Go beyond a reference check and conduct a reference interview when sourcing talent.

Sourcing the right talent will make the difference in making your number this year and beyond.  Most sales forces find 20% of the sales team produces 80% of the revenue.  Something is wrong. Sourcing is one piece of the equation that needs to be fixed, and the reference check is a major culprit.  Simply performing references checks is the equivalent of leaving the putt short on the green. Leverage the How to Make Your Number in 2018 Workbook to access a revenue growth methodology to hit your number quarter after quarter, and year after year. 

 

Reference “checks” are a waste of time. “Checks” usually consist of your HR team calling someone from the candidate’s HR team. Some of the following typically happens:

 

  • HR calls only the references provided by the candidate
  • They ask informal questions that aren’t tied to the candidate’s interview responses
  • You have to hunt down the references – sometimes at great effort
  • The check lasts 10-15 minutes
  • Results are typically undocumented and do not provide insight – positive or negative

     

If this describes what you do, stop. You will learn very little. You will check a box and move on.  

 

The Reference Interview

 

Contrast this with a reference interview. The reference interview is a focused, 45 minute deep dive discussion. It’s your chance to validate everything you’ve seen and heard throughout the process.

 

In Talent Selection, you obtained the names of the candidate’s direct supervisors. This now helps you in several ways:

 

  • ‘A’ players are more willing to disclose their negatives
  • ‘A’ players have no problem connecting you with their former bosses
  • B & C players will opt out once they realize you will contact their former bosses

     

How do you perform the reference interview? The scheduling task is on the candidate, not you. The candidate sets up the call for you with at least 3 past bosses. He or she also sets expectations with their former bosses about the call.

 

Your job is to:

 

  • Ask detailed questions using the Reference Interview Guide
  • Confirm that all of their answers will be held in the strictest of confidence
  • Formally document their answers

     

The interviews should not be done by HR. You need to own this process.  Yes, the CEO should do reference interviews. Hiring a sales leader is that important.

 

Below is an example of a reference interview question. This is available in the Reference Interview Guide. You’re asking the former boss to validate what you’ve learned during the interviewing process.

 

Using Reference Interview Results

You now have 3 key data points from your Topgrading for Sales process:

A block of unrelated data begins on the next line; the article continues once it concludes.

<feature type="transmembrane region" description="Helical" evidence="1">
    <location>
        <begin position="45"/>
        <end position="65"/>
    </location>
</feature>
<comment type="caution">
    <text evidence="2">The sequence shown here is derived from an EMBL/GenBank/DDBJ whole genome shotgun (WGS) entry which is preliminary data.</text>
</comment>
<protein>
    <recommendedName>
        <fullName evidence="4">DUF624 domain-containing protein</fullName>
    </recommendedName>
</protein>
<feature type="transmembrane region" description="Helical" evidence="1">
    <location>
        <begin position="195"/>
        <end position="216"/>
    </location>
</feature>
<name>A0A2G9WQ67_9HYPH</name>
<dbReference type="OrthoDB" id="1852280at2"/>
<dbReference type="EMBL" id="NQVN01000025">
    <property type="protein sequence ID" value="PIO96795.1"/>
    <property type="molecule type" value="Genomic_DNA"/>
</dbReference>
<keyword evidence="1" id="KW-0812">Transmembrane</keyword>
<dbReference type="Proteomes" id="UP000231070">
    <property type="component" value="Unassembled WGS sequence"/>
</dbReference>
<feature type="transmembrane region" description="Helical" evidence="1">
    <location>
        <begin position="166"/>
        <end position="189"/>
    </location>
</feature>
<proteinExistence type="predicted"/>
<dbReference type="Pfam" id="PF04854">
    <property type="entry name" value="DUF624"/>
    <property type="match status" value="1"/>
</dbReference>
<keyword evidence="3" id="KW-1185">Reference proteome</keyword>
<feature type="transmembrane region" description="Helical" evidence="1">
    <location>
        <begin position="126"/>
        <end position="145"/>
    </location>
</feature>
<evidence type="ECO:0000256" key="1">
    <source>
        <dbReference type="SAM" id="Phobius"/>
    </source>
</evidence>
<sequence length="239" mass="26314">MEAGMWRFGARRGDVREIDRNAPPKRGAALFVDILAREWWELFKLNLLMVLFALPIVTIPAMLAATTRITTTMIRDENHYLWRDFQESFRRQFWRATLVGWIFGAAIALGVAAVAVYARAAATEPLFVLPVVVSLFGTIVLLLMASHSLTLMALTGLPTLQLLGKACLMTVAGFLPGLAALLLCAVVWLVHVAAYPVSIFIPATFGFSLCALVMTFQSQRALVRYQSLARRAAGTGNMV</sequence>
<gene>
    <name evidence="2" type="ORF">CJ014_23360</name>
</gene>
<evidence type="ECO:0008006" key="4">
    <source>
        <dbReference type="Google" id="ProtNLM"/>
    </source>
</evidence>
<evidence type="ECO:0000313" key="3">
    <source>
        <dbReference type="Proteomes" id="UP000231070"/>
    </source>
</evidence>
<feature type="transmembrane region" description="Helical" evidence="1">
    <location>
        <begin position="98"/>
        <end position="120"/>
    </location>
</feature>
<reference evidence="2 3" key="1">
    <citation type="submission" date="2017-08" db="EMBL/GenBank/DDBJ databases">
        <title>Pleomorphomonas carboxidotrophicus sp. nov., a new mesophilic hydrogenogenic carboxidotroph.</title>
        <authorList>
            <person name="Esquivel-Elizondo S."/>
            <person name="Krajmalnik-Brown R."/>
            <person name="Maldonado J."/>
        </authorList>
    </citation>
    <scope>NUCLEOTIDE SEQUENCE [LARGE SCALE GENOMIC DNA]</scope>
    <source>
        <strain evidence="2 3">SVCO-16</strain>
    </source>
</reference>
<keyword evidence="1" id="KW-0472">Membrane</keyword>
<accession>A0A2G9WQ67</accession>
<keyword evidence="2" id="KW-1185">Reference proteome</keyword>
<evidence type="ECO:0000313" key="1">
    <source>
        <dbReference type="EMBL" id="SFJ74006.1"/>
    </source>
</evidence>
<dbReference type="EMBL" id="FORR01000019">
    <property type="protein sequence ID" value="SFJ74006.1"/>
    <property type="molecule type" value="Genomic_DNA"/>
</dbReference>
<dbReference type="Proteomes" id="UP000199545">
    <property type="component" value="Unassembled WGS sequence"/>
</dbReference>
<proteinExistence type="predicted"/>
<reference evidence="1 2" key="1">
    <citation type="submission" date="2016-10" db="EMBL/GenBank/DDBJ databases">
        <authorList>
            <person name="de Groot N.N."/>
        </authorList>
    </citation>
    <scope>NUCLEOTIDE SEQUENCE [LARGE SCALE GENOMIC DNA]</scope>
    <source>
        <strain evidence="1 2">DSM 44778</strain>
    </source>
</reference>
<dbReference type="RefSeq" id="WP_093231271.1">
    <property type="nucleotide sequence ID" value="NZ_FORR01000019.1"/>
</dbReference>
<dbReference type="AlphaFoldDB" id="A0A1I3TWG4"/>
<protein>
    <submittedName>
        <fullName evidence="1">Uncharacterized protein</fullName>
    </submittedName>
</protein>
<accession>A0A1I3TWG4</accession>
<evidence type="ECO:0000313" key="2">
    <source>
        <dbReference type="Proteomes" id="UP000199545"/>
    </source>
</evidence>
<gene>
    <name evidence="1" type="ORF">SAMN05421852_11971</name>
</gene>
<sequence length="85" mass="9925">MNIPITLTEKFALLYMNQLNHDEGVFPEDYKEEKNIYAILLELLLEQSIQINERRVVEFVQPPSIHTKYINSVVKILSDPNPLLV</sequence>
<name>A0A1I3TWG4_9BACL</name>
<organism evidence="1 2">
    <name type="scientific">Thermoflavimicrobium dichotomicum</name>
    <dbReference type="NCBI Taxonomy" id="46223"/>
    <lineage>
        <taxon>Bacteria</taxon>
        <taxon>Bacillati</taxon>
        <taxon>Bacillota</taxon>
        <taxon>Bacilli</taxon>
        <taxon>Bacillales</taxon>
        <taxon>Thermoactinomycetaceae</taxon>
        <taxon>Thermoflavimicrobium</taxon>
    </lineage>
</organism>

1. Talent Acquisition Documents
  2. Topgrading For Sales Interviews
  3. Reference Interviews

     

With this information, you can compare and contrast the 3 information sources to look for inconsistencies. For example, let’s say one of the competencies on the ‘A’ player scorecard is “negotiating.” During the interview process, the candidate gave you excellent examples of his negotiating wins. His former boss tells you the candidate struggled in deal negotiations. The boss had to step in and negotiate terms on a number of deals. The candidate struggled to bring deals over the line.

 

In this example, you might decide to pass on the candidate based on the reference interview. Your reference interviews for the other top candidates may reveal stronger options. A reference “check” would have failed to uncover this. By using the reference interview, you avoided making a costly mis-hire.

 

Assess your talent sourcing capabilities by downloading our 10th annual workbook, How to Make Your Number in 2017. Review the latest talent sourcing approach in the sales strategy section under People Plan phase on pages 285 – 293 of the PDF workbook.  

 

How to Make Your Number in 2017

 

 

ABOUT THE AUTHOR

John Staples

Leads teams of highly qualified experts, all relentless in their pursuit of helping you make your number.

John is the global leader of SBI’s account management business unit. As such, he and his team help clients across 19 verticals drive top line growth and operational efficiency in sales and marketing.

 

John’s marketing, sales and product expertise span a multichannel strategic approach. He has an unyielding focus on strategic and key account development, which enables strategic alignment between all functional team members in order to reduce acquisition cost and increase lifetime value.

 

His broad experience in sales, marketing, product and engineering allows him to bring a unique problem solving approach to his team and clients. As he has discovered through decades of experience, clients are often distracted by the symptoms of a larger problem and overlook the root cause of it.

 

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